Chicago's Timeline Theatre's Raisin in the Sun
Hansberry's Play Lingers in the Imagination and Sadly in Reality
By: Susan Hall - Sep 01, 2013
A Raisin in the Sun
By Lorraine Hansberry
Directed by Ron OJ Parson
Greta Oglesby (Lena Younger), Jerod Haynes (Walter Younger), Mildred Marie Langford (Beneatha Younger), Toni Martin (Ruth Younger), Judstin James Farley (George Murtchion, Moving Man), Chris Rickett (Mr. Linder), Daryl Satcher (Asagai) Oscar Vasquez III (Travis Younger), Wardell Julius Clark (Bobo, Moving Man)
Brian Sidney Bembridge USA (scenic and lighting design), Janice Pytel (costumes), Joshua Horvath (sound), Nicholas F. Jackson (properties).
Timeline Theatre Company
Through November 17, 2013
Timeline takes brilliant advantage of its limitations to produce an irresistible staging of Lorraine Hansberry’s classic, A Raisin in the Sun. The play takes place in a family living room. We the audience are sitting there too, pressed up against the actors who seem more like family than stage presences as we join them.
The set by Brian Sidney Membridge USA is on the home level plumped with a comfortable chair and a sofa which serves as a bed for the young son of Walter, the play’s protagonist and antagonist, and also as his sister Beneatha’s courting cushion and liberation platform.
The ceiling is impressionistic. The orderliness of Mama’s house is reflected in a prominent rectangle; the out of kilter aspects in two rhomboids hugging the rectangle on either side. Doors lead to Mama and Beneatha’s room, a closet where the ironing board, vacuum cleaner and roach spray are stuffed, and the apartment’s bathroom/front door. A see-through curtain offers privacy to the play's one couple.
Only once at the play’s start do we hear the elevated train go by. After that, we are locked inside, the only sounds, a door slamming, and an occasional blast of music when the needle is dropped on a 78. Before the play comes out of the darkness, we are treated to the sounds of the times, beginning with the great crossover artist Elvis Presley’s You Ain’t Nothing But a Hounddog.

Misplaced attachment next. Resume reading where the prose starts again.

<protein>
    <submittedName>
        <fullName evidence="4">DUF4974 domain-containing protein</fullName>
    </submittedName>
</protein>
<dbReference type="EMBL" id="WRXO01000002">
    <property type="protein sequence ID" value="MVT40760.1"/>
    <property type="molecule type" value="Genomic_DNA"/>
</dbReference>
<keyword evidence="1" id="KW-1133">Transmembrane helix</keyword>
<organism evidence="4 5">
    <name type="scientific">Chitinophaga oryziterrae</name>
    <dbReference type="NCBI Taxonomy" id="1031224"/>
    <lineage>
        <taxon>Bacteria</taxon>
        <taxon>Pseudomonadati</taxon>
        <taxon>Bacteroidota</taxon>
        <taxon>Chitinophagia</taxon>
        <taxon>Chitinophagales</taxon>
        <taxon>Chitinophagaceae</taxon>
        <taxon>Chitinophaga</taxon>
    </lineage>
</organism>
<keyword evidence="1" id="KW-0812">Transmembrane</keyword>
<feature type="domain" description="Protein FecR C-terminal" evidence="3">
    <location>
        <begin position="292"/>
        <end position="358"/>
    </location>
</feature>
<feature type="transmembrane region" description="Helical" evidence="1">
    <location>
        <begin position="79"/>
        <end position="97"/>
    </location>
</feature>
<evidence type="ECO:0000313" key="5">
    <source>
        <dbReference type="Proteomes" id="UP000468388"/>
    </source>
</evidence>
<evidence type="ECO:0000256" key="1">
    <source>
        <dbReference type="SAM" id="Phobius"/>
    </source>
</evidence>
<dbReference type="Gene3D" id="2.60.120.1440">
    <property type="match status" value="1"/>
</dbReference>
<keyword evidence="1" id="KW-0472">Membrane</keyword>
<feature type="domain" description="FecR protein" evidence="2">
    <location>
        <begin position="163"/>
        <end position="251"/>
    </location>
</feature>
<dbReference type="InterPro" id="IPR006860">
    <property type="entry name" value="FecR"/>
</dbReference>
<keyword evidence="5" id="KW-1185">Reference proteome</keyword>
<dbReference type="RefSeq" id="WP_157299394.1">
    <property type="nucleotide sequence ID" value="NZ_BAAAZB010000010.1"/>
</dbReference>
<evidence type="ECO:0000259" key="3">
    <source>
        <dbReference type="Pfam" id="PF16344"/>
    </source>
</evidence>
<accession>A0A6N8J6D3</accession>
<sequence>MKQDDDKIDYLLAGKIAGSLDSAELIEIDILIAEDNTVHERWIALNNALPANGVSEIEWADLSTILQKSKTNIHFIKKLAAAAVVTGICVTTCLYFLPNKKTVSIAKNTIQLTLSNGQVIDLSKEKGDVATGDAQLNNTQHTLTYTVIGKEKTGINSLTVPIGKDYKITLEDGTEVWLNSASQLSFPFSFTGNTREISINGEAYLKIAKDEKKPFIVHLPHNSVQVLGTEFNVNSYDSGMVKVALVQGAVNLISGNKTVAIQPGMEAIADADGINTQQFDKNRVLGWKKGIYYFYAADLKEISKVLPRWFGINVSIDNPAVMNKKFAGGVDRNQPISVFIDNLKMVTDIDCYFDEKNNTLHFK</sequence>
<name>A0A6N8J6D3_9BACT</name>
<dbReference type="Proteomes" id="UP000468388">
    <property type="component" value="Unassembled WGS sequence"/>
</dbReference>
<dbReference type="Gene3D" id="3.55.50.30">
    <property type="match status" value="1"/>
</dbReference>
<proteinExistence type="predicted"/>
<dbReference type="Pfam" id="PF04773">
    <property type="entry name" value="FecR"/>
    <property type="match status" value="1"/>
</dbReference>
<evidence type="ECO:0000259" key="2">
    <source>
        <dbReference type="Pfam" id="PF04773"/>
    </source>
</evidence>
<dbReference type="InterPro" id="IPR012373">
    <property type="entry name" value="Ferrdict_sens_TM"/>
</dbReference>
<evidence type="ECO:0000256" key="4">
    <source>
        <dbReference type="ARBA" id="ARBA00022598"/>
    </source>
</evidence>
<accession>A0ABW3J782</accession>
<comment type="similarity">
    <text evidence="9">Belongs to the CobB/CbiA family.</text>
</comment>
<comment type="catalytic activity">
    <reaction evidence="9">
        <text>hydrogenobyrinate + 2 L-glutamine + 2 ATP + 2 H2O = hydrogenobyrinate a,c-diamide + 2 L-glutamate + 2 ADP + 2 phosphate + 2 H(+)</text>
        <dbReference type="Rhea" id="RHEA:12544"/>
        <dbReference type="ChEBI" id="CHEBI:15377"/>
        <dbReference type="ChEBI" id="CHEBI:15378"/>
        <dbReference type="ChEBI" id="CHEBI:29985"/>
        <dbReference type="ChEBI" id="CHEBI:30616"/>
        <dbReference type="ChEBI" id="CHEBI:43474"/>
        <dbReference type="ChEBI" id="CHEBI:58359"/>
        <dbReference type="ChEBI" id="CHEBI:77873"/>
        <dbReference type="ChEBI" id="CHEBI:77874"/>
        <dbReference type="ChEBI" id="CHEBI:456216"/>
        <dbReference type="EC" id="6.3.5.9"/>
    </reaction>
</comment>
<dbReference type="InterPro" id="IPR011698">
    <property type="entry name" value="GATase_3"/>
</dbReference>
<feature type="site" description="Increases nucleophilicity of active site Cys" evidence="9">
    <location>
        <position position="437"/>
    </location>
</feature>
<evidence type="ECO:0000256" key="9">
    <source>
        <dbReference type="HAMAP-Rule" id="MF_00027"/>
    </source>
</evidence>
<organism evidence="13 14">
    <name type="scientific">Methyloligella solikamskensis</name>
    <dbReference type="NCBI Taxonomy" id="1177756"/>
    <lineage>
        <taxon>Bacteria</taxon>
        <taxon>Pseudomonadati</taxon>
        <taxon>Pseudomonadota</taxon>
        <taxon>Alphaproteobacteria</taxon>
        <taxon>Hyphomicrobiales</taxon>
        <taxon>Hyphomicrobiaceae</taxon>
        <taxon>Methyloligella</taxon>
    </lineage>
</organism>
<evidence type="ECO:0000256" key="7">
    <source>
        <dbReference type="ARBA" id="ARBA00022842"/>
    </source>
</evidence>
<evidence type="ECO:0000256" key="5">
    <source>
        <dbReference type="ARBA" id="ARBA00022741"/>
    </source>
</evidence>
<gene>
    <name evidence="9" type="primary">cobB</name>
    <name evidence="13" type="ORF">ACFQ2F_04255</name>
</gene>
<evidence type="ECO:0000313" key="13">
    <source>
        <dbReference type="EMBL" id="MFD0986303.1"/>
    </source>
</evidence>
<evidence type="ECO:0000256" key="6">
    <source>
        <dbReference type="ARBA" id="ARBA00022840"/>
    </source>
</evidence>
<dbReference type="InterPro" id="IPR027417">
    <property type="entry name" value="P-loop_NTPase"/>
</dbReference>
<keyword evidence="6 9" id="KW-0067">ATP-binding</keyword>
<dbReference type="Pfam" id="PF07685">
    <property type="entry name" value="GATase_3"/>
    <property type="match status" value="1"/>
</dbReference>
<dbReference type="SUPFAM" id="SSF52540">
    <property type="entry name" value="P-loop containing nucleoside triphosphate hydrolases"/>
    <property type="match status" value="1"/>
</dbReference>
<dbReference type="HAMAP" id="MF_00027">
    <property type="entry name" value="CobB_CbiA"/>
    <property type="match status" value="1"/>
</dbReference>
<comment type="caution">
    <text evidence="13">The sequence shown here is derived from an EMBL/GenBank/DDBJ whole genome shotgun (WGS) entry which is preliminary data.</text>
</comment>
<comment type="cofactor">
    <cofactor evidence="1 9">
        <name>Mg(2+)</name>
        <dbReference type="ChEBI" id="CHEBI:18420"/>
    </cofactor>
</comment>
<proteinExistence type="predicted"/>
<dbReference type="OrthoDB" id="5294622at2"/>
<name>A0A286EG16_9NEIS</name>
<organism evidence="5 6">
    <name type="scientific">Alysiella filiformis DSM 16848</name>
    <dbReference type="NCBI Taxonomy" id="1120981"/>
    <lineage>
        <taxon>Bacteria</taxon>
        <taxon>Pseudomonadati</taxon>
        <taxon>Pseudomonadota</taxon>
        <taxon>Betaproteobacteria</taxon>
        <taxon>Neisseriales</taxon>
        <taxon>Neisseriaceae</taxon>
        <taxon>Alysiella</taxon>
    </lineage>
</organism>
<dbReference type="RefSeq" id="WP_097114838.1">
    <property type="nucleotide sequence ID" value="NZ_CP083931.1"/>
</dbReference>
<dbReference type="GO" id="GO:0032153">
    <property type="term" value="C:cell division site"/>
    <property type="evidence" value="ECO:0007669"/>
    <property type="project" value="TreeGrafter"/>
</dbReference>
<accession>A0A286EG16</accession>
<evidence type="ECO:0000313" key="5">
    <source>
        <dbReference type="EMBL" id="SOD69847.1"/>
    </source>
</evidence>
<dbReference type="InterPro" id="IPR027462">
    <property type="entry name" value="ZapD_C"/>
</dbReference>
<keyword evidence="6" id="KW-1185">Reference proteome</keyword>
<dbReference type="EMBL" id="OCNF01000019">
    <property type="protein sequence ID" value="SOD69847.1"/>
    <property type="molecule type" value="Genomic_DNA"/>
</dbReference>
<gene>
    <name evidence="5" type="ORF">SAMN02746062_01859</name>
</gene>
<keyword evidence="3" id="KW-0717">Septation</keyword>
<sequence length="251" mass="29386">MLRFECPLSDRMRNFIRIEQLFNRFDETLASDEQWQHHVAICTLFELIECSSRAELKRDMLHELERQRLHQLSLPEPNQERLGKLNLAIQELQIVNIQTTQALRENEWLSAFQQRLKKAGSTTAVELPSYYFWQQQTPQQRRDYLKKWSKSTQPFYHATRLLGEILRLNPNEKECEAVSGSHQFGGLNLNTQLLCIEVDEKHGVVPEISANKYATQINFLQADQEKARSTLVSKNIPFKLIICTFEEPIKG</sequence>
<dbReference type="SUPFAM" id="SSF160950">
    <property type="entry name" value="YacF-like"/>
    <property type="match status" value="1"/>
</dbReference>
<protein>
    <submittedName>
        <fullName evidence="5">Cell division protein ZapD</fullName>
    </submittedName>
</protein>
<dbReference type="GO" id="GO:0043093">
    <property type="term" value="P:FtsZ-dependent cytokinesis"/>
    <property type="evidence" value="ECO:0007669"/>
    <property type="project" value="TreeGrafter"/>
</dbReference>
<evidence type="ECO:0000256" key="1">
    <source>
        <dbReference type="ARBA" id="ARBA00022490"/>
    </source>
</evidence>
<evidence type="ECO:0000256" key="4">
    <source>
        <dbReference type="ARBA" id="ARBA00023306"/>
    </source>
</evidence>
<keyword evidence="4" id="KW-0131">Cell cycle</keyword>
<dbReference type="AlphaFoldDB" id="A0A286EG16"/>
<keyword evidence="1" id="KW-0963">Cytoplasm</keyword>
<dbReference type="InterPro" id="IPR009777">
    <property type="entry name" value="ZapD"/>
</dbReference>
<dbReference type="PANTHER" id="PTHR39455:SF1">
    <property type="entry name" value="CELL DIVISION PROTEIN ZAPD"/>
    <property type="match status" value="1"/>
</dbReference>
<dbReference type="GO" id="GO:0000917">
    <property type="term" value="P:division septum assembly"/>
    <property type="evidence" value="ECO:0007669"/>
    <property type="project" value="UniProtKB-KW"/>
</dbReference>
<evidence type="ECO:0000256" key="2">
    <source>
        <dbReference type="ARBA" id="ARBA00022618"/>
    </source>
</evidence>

This being Timeline the play’s first iconic line “Eat Your Eggs” is softened by the smell of real butter cooking as it wafts across the living room and out into the theatre. Ruth, played with delicate sensitivity by Toni Martin, cuts off her husband Walter’s dreams with the order to finish breakfast. Her husband Walter is played by Jerod Haynes as a force of nature breaking through the family’s fears to unleash his passion in the form of a lucrative business.
Mama’s elegant, sensible brown pumps, Beneatha’s Nigerian skirt and sexy white fur stole, and young Travis’ spiffed up school clothes suggest a family on the move.
The Youngers are, of course. Originally A Raisin in the Sun was taken as a black Gentleman’s Agreement. Laura Z. Hobson’s book had been published over a decade earlier and showed how Jews had difficulty moving into white Wasp neighborhoods. Hobson, also a female, wrote, when the protagonist remarked how bright a young woman he had met was, ‘Why next thing you know women will be thinking.”
A decade later we find Beneatha, played with pizzazz and touching ambition by Mildred Marie Langford, ‘expressing’ herself about everything. Her boyfriends represent the two pulls of the times: a wealthy young black man and a Nigerian student who advocates return to Africa. They are fleshed out and individualized brilliantly by Justin James Farley in white shoes, and Daryl Satcher crying out “Africa.”
Ruth and Mama are tied to the idea of a physical home. Walter and Beneatha both understand that home is where the heart is. But Mama is determined to launch her grandson from his own backyard.
Karl Linder heads the new neighborhood's welcoming committee. He is unbuttoned in the Younger home, but quickly buttons up his bottom coat button when his offers of a buyout are rejected. Chris Rickett plays him with a prickly briskness. He still seems more Massa than supplicant.
A delicate plant being coaxed to survive is the central image of A Raisin in the Sun, but raising a man in a female dominated household stands out today.
Greta Oglesby gives a memorable performance as the mother who leads, at first emasculating her son and then liberating him, by giving him a chance to fail at great expense to the family. His failure and recovery also frees them to move forward.
The circumstances of this play are rooted in the south side of Chicago, from which the current governor of Massachusetts emerged after being swept off its mean streets. He finished pre-college studies at a New England boarding school. When he left for his first year, he brought a windbreaker to satisfy the ‘blazer’ requirement. Worlds of difference still remain.
The play is full of juicy scenes featuring what Langston Hughes called ‘'deferred dreams.’ It does not preach, but by presenting many different dilemmas teaches well in this compelling Timeline Production.